Trains seem to inspire musical feelings; I know they do in me. I started making a list of train songs, and I hope to come back and spend a bit of time riding each one. For now, I’ll just spit out a stream-of-consciousness blurb for each. Let me know if you have any favorites, or if there are some I’ve missed.

If Love Was A Train (Michelle Shocked)
Why Michelle ‘Shocked’ Johnston didn’t become a major star is beyond me. Brother Max (The Gourds) is benefitting from the same near-anonimity. Guess it’s better than watching ZZ Top go from serious blues influence to slithery pop gunk.

Midnight Special (Credence Clearwater Revival)
My dad bought ‘Willy and the Poor Boys’ because it had this tune and ‘Cotton Fields.’ Since his death, I hadn’t heard the album until I got it again two weeks ago. It’s hard to laugh with joy and cry in pain at the same time.

Driving the Last Spike (Genesis)
Phil Collins accidently lets us get another glimpse of genious. Phil, Phil, Phil; come back to us and leave the trivial pop nonsense. This deserves a movie to be made of it. Collins actually did research before writing the song.

Canadian Railroad Trilogy (Gordon Lightfoot)
Gord knows how good this is; it shows up on more of his albums than any other tune I can think of. I know Lightfoot haters who say, “But that railroad song; I can listen to that.” I want to go to Canada and ride the railroads for as long as my money lasts.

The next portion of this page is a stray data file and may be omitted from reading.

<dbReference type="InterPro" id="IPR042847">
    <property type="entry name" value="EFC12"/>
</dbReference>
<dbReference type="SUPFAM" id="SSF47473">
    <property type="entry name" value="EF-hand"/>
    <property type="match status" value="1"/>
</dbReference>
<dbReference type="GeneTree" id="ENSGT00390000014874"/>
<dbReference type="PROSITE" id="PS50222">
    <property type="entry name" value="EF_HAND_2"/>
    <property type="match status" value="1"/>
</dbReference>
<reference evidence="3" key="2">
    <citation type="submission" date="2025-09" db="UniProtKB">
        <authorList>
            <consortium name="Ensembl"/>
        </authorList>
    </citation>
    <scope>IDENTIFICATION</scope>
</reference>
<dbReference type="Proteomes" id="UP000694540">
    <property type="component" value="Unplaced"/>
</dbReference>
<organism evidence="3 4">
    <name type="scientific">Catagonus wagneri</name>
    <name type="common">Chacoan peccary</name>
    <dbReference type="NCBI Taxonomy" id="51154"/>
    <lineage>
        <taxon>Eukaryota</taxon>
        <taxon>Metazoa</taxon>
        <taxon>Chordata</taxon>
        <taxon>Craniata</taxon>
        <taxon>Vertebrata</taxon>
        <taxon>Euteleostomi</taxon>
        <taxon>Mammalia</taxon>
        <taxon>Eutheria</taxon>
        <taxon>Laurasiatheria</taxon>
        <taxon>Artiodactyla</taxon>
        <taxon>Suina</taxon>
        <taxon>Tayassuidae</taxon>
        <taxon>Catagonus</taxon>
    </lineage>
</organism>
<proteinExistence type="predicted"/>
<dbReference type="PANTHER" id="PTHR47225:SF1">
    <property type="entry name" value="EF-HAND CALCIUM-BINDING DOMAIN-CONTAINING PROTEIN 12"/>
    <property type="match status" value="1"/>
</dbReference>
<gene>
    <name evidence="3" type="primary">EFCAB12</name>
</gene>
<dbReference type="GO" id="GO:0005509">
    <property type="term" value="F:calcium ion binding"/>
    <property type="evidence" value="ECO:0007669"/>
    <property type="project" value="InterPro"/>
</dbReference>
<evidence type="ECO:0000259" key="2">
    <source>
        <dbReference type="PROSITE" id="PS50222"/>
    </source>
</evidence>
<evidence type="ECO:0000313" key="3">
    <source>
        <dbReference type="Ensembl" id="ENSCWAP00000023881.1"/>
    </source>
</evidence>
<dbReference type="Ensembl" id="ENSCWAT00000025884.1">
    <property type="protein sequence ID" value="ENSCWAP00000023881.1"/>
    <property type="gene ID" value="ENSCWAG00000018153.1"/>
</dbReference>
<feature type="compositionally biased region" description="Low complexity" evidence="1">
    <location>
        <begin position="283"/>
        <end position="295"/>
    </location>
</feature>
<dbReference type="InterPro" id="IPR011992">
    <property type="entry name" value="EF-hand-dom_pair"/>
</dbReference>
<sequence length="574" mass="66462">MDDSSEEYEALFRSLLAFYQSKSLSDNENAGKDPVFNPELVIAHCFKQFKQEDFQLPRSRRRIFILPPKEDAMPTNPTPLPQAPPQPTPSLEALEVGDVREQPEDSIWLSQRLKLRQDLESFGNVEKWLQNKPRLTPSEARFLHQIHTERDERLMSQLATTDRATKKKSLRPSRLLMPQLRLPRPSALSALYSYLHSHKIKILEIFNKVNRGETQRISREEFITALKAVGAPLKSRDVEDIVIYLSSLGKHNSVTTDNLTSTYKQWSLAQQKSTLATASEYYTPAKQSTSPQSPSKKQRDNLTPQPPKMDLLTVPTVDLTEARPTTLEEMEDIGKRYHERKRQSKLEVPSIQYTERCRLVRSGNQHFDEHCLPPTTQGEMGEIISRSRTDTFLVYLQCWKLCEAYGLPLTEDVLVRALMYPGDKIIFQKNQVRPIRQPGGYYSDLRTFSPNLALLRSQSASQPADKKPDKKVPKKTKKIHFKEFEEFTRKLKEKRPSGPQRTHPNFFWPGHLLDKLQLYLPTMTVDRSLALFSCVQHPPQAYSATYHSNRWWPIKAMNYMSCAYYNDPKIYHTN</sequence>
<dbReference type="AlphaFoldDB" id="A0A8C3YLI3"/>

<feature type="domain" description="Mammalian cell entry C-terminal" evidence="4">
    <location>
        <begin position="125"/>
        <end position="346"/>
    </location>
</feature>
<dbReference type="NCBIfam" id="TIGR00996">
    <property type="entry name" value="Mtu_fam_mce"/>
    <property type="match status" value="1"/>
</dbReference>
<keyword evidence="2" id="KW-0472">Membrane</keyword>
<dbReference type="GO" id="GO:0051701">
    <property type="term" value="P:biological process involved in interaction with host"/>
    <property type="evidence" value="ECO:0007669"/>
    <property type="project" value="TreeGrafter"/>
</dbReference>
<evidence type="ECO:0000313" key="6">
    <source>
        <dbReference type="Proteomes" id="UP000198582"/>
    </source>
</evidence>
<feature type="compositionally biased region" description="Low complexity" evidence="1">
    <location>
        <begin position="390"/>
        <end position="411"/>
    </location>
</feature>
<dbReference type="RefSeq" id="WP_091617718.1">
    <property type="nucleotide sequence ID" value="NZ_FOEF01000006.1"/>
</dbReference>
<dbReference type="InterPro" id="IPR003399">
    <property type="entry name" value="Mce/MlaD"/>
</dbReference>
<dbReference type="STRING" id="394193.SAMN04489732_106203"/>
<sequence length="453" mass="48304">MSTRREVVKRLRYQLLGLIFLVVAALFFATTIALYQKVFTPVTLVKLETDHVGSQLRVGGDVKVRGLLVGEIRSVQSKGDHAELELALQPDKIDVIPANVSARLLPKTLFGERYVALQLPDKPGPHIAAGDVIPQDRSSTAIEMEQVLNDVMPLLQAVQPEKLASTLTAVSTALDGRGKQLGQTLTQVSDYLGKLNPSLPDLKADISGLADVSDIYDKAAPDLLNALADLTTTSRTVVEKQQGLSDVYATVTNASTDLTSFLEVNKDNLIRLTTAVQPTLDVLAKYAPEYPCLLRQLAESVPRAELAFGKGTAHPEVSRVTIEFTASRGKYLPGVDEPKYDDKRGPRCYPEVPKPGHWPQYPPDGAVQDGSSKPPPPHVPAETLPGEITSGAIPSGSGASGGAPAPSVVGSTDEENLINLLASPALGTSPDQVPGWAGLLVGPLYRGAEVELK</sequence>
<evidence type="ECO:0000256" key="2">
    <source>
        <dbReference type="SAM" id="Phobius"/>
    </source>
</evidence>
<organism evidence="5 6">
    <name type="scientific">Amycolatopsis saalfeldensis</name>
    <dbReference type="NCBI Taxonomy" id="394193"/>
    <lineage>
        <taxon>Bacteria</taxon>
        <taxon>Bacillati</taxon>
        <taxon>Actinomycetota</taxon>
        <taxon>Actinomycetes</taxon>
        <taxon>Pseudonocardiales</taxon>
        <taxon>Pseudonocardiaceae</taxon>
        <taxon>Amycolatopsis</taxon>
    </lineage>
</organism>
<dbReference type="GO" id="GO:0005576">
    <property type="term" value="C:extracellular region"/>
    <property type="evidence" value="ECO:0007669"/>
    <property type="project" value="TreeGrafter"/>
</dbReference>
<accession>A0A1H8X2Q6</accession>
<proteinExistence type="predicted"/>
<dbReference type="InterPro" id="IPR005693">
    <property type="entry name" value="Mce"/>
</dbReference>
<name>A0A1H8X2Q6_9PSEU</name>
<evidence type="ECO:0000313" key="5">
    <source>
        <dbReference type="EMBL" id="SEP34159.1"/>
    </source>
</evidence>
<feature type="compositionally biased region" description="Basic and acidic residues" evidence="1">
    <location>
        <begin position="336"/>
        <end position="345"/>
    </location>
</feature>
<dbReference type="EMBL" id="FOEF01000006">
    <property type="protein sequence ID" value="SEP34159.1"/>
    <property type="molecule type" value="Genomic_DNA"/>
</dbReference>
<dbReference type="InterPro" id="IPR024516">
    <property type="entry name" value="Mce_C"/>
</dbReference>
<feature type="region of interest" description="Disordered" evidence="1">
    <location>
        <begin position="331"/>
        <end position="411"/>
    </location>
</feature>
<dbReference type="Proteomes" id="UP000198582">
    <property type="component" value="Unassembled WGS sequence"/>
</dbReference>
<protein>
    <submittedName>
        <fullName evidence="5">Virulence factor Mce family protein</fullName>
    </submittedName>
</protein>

Steel Rail Blues (Gordon Lightfoot)
Yeah, Canadians get trains better than USicans do. From his first album, it’s the kind of tune my Dad and his brothers would have taken to if it hadn’t been so quietly obscure.

Honky Tonk Train Time (Meade ‘Lux’ Lewis)
This one shows up in two different arrangements on the Smithsonian Jazz Collection; once on the piano set, once on the band set. (If you know someone who has these CDs, I’ll take out a bank loan to buy them. Call me; write me; send up smoke signals. I want these classics.) Kieth Emerson covered it as well. It rolls.

Hellbound Train (Savoy Brown)
How sad it was to see Foghat live in ’98. Right up until the nostalgic bit in the middle where ‘Lonesome’ Dave Peverett took the lead guitar and did some Savoy Brown. No, they didn’t do “Doin’ Right” or any of the great stuff from “Hellbound Train” but they did justice to “It Hurts Me Too.” Buy “Hellbound Train”, but don’t listen to the title track. Some clown decided the re-issue should have a fade-out ending instead of the jarring vaporisation of the original. So, buy the “Savoy Brown Collection” as well; you’ll get the original unbastardized version of “Hellbound Train” plus more rockin’ blues than you can shake a pick at.